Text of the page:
I’ll admit it. I’m lacking motivation at the moment due to this whole COVID-19 thing, and I just don’t have any desire to get back into my regular blog posting schedule yet. So – instead of writing a review of an airline product that nobody can fly right now, how about some funny Planes, Trains and Automobiles quotes instead?
The idea for this post hit me square in the face last Friday evening as I was sitting on my couch wondering when it’ll be before I’ll ever get to step foot on an airplane again. I was flipping through Netflix trying to find something to watch, and then…there it was. It’s one of my favorite movies of all time, and arguably one of the best travel movies ever.
If you’ve seen this movie before, I am fairly certain that you agree with my declaration of it being one of the best. However, if you haven’t seen it…well…let me introduce to you to one of the greatest cinematic masterpieces of all time.
Starring Steve Martin and John candy, Planes, Trains and Automobiles is a story of a businessman named Neil Page (played by Steve Martin) who is desperately trying to get home to Chicago from New York City in time for Thanksgiving dinner with his family.
He encounters a series of setbacks and delays along the way, begrudgingly teaming up with a shower curtain ring salesman named Del Griffith (played by John Candy).
Together the traverse the Midwestern United States using planes, trains and automobiles (in that order) in a hilariously frustrating effort to get home. Of course there’s a lot more to it than that, but I don’t want to give too much of the story away if you’ve never seen it before.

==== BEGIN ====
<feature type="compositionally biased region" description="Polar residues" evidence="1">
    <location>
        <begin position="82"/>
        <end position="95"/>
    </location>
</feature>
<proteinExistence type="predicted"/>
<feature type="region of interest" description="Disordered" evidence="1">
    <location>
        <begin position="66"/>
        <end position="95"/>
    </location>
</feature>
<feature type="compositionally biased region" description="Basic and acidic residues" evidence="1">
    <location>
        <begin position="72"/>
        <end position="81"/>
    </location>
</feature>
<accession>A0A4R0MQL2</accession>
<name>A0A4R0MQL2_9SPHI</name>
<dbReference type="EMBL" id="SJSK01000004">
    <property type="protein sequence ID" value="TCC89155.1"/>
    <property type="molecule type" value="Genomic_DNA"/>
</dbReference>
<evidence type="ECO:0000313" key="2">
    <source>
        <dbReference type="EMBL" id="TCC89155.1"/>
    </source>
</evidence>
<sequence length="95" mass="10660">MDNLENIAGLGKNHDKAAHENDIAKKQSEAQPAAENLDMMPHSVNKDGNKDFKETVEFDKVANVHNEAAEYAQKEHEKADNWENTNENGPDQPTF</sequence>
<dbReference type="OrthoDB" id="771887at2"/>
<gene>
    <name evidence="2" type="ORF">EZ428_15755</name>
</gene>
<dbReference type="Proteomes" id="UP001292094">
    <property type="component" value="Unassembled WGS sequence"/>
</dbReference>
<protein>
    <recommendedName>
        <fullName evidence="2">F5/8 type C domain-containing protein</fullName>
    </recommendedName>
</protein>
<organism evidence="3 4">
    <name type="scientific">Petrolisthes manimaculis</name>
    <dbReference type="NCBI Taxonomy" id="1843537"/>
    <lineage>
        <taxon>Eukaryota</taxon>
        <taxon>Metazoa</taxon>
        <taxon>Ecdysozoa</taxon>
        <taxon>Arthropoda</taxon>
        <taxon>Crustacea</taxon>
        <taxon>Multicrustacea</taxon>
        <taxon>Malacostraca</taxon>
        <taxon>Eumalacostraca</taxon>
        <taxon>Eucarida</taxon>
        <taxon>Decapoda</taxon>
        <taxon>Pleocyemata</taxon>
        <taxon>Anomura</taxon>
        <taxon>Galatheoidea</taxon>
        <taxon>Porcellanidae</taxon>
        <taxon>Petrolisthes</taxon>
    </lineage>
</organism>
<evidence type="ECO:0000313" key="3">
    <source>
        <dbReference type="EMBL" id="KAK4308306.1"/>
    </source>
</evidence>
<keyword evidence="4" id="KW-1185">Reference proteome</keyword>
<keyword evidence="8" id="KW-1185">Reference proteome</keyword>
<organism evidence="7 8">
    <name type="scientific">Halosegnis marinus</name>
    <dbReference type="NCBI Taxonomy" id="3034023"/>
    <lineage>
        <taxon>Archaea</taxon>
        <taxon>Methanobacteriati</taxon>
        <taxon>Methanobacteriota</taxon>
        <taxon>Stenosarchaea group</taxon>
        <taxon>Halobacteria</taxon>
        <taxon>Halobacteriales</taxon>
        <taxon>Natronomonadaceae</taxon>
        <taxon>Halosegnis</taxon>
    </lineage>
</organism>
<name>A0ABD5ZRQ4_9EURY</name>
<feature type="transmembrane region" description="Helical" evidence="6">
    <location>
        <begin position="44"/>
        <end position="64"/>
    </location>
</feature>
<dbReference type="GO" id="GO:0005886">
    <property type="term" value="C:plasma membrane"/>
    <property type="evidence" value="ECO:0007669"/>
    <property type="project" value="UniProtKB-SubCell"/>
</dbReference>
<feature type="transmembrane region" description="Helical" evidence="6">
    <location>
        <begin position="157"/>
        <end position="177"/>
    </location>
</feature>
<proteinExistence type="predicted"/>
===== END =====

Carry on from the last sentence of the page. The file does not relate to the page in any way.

My top 30 Planes, Trains and Automobiles quotes
Before I sat down to extract all of these quotes, I started to realize that nearly the entire movie is quotable. Not feeling particularly keen on re-writing the entire script, I decided to focus only on the top 30 or so (the top 30 in my mind at least):
And because I’m a sucker for organization, I figured it might be a bit more efficient if I break down these quotes into separate categories:
Planes (and airports)
As a super-ginormous AvGeek, I’ve always thought that there weren’t enough “planes” in this movie. They could have written the entire script around Neil and Del being stuck in airports (and on planes), and it would have been brilliant. Anyway, here are a few quotes from the scenes which took place in airports and on airplanes:
There were technically two train scenes in Planes, Trains & Automobiles. The first was when they were in Kansas City (well, technically Stubville) and they needed to raise money in the train station to buy their tickets to Chicago. That part was hilarious, but there wasn’t much footage of them being on the train since it broke down just outside of Jefferson City.
The second train scene was at the very end of the movie, where Neil and Del say goodbye in Chicago on the “L” platform. Neil gets on, Del stays behind, and…it was a real tear jerker (and not funny). But I’m including it anyway because of the cool America West sign in the background: